Taking a slightly different approach to traditional fashion shows, a diverse group of male and female models posed as part of an exhibit modeled after the New Wave movement on Wednesday evening at the Staten Island Arts and Culture Lounge at the St. George Ferry Terminal.
The show, titled "New Wave Evolves to Couture," is part of New York Fashion Week, which starts today. It is based on the New Wave underground culture that started in the 1980s and continues today. The movement consists of artistic improvisation and subjective symbolism vis-à-vis experimental imagery.
The models posed in front of the "Passenger & Vessel," a site-specific, interactive installation by the Sperm Whale, an a pod of artists and programmers based in New York City. The installation forces the viewer to consider the relationship between passenger and vessel and how this relationship affects travel.
“We are exploring different ways to present and we are in a very high-profile social media time where a picture is very important, so we explore new concepts, new ways to play with light, integrate the light with the models and interact with a presentation that can be social media-friendly," said Victor Quinteros, a fashion producer and photographer, who produced the show.
The show featured a mix of Texan designers: Arefeh Mansouri, an award-winning American fashion and costume designer; Loren Franco, a Dallas-based designer; Benson Roberts, an Austin-based fashion designer and owner of TexStyles Designer Fabric Showroom; and Kimma Wreh, a Houston-based designer.
Angeline Gibson, owner of vintage store So Angeline on 580 Bay St. in Staten Island, came up with the style for the fashion show. Jarad Reed, Tamara Jay and Veronika Shurunova were responsible for the model’s hair and makeup.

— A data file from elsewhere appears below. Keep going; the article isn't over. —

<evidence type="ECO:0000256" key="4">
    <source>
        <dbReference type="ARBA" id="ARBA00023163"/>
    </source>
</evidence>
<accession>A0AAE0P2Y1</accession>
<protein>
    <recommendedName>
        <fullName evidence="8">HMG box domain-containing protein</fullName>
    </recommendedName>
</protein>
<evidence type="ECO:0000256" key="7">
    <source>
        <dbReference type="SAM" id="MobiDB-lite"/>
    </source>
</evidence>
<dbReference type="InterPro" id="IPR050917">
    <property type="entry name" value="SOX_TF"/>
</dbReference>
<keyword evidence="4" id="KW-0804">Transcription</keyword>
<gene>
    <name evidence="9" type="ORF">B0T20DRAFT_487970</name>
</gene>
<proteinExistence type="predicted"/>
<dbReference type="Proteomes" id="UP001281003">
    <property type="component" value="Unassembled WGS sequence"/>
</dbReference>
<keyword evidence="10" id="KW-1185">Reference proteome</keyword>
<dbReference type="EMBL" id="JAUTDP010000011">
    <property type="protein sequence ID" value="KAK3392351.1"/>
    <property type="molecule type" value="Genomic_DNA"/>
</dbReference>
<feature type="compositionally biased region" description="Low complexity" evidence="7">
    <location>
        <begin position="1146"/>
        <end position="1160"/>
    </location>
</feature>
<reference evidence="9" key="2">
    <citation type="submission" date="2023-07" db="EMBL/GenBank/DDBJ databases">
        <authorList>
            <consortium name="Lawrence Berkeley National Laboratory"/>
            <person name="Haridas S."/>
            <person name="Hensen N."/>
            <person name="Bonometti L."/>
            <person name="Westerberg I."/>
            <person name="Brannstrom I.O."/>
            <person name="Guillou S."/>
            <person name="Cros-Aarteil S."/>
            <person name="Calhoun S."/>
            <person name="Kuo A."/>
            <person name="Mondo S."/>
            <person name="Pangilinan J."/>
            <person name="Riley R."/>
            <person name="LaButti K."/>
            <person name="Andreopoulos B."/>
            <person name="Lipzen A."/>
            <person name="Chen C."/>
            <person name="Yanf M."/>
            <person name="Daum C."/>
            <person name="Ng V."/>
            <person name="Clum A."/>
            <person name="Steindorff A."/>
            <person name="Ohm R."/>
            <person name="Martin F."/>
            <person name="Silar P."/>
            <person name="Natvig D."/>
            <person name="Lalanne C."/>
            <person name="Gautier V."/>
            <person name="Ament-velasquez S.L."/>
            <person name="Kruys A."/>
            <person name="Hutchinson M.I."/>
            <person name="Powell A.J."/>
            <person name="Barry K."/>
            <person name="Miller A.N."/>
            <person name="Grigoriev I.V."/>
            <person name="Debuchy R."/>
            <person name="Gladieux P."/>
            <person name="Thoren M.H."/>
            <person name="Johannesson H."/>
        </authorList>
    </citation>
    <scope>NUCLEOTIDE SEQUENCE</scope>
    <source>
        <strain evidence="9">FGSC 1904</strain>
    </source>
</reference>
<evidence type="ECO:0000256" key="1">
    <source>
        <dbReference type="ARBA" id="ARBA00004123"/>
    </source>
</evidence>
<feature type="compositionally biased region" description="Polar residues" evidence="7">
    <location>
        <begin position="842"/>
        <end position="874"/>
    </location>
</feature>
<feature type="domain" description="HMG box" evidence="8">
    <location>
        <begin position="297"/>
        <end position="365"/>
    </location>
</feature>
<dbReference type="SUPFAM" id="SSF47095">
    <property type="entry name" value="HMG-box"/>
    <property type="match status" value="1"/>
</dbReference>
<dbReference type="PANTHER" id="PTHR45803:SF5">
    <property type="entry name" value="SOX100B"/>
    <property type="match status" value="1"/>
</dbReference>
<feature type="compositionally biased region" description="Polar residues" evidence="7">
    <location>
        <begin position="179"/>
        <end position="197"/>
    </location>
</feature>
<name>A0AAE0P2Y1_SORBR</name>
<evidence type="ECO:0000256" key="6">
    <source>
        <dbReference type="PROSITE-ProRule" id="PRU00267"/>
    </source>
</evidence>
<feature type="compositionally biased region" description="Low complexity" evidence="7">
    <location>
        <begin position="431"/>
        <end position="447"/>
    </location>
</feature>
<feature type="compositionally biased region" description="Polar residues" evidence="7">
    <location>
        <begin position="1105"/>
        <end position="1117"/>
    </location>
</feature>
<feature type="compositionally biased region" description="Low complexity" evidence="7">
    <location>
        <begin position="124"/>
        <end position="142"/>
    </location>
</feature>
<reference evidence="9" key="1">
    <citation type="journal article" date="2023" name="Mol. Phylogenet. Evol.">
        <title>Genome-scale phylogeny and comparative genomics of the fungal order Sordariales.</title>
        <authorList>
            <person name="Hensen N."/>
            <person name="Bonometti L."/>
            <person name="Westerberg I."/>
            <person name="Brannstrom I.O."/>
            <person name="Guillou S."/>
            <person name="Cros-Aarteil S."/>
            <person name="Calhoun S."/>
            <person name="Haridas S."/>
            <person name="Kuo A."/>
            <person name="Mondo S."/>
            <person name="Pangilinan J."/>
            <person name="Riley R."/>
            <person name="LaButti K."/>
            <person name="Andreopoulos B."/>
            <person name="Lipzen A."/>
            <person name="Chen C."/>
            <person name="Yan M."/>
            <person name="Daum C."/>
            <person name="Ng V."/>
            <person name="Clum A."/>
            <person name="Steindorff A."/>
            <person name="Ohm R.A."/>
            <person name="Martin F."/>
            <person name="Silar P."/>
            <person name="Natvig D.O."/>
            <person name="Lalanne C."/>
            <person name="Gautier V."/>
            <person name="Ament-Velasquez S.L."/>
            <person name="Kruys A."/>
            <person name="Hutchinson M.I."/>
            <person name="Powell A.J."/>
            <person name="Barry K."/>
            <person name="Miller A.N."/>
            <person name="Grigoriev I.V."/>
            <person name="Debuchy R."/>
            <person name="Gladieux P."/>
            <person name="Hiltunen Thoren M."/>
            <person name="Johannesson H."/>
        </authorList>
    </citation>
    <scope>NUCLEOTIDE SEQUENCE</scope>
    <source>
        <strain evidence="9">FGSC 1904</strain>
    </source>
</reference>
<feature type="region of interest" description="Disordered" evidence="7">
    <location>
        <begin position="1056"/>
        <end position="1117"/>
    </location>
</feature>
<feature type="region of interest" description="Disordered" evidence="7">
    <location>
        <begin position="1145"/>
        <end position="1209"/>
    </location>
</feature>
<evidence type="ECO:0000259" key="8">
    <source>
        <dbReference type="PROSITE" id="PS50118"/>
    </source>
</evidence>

After seeing the Metropolitan Museum of Art's spring 2013 Costume Institute exhibition, PUNK: Chaos to Couture, and subsequently remembering his appreciation of the New Wave movement, he was inspired to launch the “New Wave Evolves to Couture” show at Houston Fashion Week 2013. Quinteros, who is originally from Lima, Peru, lived in Texas for 15 years and has been living on Staten Island for two years, which made him realize that the borough deserved to be included in New York Fashion Week.
“This year is very special because the Bronx, Queens, Brooklyn, all the boroughs are doing something special for Fashion Week and I live in Staten Island,” Quinteros. “I’m a resident here, and I say, ‘Well, I work in New York Fashion Week. Why not incorporate Staten Island into this movement?’”
The models were given freedom to feel the moment and experiment with themselves, conveying an expression of indifference but still being communicative with the audience. Fifteen-year-old Catherine Kousis of Astoria, who is half-Colombian and half-Greek, modeled for the first time as part of the show. She said she appreciated the unconventional form of modeling.
“You have to see what you’re wearing and just feel it,” Kousis said. They don’t tell us how to pose.”
Akosua Afiriyie-Hwedie, 25, of Astoria, who is half-Ghanaian, half-Zambian and raised in Botswana, said she enjoyed being a “standing piece of art.”
“It was interesting to see the random people coming by, who were looking on, kind of confused and then somewhat interested and then enthused,” Afiriyie-Hwedie said.
For Quinteros, the diversity of the models — a mixture of African, African-American, Hispanic, European and American models — only further contributed to the authentic nature of the show.
“I’m so excited to put my identification with this movement and also collaborate in the process, presenting the beauty of the models as they come to me," he added. "That spectrum makes it look very colorful and beautiful.”